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Ghanaian Literature Week: “African Heaven”

  

“African Heaven” – Frank Kobina Parkes

Give me black souls,
Let them be black
Or chocolate brown
Or make them the
Color of dust —
Dustlike,
Browner than sand.
But if you can
Please keep them black,
Black.

Give me some drums;
Let them be three
Or maybe four
And make them black —
Dirty and black:
Of wood,
And dried sheepskin,
But if you will
Just make them peal,
Peal.
Peal loud,
Mutter.
Loud,
Louder yet;
Then soft,
Softer still
Let the drums peal.
Let the calabash
Entwined with beads
With blue Aggrey beads
Resound, wildly
Discordant,
Calmly
Melodious.
Let the calabash resound
In tune with the drums.

Mingle with these sounds
The clang
Of wood on tin:
Kententsekenken
Ken-tse ken ken ken
:
Do give me voices
Ordinary
Ghost voices
Voices of women
And the bass
Of men.
(And screaming babes?)

Let there be dancers,
Broad-shouldered Negroes
Stamping the ground
With naked feet
And half-covered
Women
Swaying, to and fro,
In perfect
Rhythm
To “Tom shikishiki”
And “ken,”
And voices of ghosts
Singing,
Singing!
Let there be
A setting sun above,
Green palms
Around,
A slaughtered fowl
And plenty of
Yams.

And dear Lord,
If the place be
Not too full,
Please
Admit spectators.
They may be
White or
Black.

Admit spectators
That they may
See:
The bleeding fowl,
And yams,
And palms
And dancing ghosts.

Odomankoma,
Do admit spectators
That they may
Hear:
Our native songs,
The clang of wood on tin
The tune of beads
And the pealing drums.

Twerampon, please, please
Admit
Spectators!
That they may
Bask
In the balmy rays
Of the
Evening Sun,
In our lovely
African heaven!

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Poem of the Month: “An African Elegy”

“We are the miracles that God made
To taste the bitter fruit of Time.
We are precious.
And one day our suffering
Will turn into the wonders of the earth.

There are things that burn me now
Which turn golden when I am happy.
Do you see the mystery of our pain?
That we bear poverty
And are able to sing and dream sweet things

And that we never curse the air when it is warm
Or the fruit when it tastes so good
Or the lights that bounce gently on the waters?
We bless things even in our pain.
We bless them in silence.

That is why our music is so sweet.
It makes the air remember.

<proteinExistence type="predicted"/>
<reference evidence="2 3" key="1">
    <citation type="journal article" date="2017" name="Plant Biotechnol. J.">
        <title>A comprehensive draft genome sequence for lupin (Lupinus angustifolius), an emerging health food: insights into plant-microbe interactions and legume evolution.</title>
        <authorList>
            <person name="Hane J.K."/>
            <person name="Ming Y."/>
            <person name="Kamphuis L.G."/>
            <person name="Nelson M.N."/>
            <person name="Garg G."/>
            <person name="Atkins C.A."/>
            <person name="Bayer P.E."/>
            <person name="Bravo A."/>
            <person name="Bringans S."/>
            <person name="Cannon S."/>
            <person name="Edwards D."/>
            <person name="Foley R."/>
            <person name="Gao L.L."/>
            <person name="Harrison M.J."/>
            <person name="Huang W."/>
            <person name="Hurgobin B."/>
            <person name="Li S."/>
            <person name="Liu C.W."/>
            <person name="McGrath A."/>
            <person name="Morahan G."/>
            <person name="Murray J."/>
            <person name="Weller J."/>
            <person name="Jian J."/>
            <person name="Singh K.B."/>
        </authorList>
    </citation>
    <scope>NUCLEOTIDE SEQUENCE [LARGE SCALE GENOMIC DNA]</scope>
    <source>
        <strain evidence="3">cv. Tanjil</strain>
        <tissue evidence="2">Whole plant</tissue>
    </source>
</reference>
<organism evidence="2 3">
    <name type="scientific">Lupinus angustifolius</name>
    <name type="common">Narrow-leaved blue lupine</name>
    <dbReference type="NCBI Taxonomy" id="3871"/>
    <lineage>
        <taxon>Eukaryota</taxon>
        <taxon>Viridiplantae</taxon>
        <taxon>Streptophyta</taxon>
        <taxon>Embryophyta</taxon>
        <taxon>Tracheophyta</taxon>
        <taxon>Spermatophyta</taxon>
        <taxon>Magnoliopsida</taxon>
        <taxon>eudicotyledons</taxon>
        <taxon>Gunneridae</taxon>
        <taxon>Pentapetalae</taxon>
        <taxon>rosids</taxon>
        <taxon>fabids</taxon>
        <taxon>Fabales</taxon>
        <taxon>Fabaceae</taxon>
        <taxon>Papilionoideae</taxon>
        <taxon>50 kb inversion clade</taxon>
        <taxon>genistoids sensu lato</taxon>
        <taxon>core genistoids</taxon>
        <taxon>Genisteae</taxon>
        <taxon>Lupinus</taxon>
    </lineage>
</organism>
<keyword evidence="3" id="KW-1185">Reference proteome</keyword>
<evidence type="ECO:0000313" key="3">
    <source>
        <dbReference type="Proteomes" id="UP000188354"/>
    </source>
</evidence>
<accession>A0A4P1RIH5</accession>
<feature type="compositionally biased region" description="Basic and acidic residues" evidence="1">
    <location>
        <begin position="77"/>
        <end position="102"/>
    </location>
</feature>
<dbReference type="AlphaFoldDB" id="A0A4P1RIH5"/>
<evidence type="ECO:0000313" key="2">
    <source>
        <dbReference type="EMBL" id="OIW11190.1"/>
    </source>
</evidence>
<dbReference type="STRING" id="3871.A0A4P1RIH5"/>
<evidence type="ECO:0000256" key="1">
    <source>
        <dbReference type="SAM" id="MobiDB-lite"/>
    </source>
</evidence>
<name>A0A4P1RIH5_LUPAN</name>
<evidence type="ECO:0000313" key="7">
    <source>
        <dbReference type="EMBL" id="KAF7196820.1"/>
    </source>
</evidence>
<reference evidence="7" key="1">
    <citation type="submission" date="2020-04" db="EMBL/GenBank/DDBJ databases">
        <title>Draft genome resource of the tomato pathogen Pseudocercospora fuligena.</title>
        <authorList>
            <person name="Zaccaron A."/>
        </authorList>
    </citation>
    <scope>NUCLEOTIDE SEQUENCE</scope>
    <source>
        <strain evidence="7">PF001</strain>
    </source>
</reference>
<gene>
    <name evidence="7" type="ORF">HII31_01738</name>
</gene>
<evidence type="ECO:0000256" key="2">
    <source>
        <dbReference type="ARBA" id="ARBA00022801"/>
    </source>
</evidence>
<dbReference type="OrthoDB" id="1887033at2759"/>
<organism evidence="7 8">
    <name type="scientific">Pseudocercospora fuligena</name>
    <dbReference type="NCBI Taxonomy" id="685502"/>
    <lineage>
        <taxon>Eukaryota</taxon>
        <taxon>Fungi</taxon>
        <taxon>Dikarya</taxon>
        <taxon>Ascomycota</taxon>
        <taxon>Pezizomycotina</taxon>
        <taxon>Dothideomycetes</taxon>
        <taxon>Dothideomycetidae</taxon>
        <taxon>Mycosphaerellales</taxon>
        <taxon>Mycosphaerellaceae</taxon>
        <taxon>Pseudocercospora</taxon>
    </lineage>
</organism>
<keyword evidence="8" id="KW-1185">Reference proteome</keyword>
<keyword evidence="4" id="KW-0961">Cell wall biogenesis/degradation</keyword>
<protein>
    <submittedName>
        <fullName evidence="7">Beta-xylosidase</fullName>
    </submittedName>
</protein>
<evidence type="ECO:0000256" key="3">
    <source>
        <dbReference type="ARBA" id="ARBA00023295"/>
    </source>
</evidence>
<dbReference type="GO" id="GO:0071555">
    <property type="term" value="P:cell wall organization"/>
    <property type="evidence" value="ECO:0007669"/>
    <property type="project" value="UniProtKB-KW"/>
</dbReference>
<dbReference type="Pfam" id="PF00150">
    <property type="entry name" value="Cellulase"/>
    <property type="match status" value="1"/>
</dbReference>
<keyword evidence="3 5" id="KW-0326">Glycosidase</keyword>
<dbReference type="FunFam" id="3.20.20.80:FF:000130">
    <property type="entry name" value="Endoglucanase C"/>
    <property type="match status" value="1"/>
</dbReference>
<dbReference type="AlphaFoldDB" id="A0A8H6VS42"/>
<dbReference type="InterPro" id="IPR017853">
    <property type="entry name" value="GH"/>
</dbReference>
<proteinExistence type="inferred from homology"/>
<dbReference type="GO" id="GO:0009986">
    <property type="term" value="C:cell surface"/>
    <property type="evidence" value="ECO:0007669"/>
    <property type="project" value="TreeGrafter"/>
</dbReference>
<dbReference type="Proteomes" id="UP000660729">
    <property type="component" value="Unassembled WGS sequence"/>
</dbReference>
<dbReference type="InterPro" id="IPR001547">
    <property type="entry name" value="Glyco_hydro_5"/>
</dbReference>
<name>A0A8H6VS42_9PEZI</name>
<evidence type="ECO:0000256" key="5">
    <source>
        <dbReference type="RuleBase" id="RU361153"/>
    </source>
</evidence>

There are secret miracles at work
That only Time will bring forth.
I too have heard the dead singing.

And they tell me that
This life is good
They tell me to live it gently
With fire, and always with hope.
There is wonder here

And there is surprise
In everything the unseen moves.
The ocean is full of songs.
The sky is not an enemy.
Destiny is our friend.”

— Ben Okri

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The Philosopher’s Corner: A Brief Review of Richard Wright’s “Haiku”

In the introduction of the 2012 publication of Richard Wright’s posthumous book, Haiku: The Last Poetry of Richard Wright (Arcade Publishing), Wright’s daughter, Julia, referred to the following as his literary enigma: “how the creator of the inarticulate, frightened, and enraged Bigger Thomas ended up leaving us some of the most tender, unassuming, and gentle lines in African-American poetry.” Wright left some four thousand haiku (only a few hundred published), and the question has been left unanswered: what, if any, is the relationship between his haiku poems and his social/political prose and non-fiction?

I have always been drawn to Wright’s interest in nature, in the mysteries of nature, and how this interest influenced and informed the social and political (perhaps protest) work for which he has become strictly known and infamous. What if we rethought the relation of politics to nature, “realism” to “surrealism” such that these haiku are no longer understood as a side-interest, or the ramblings of a sick man at the end of his life, but as evocative of the meaning of human existence, black existence?

Link to purchase:

http://www.amazon.com/Haiku-Last-Poems-American-Icon/dp/1611453496/ref=sr_1_1?ie=UTF8&qid=1382584170&sr=8-1&keywords=richard+wright+haiku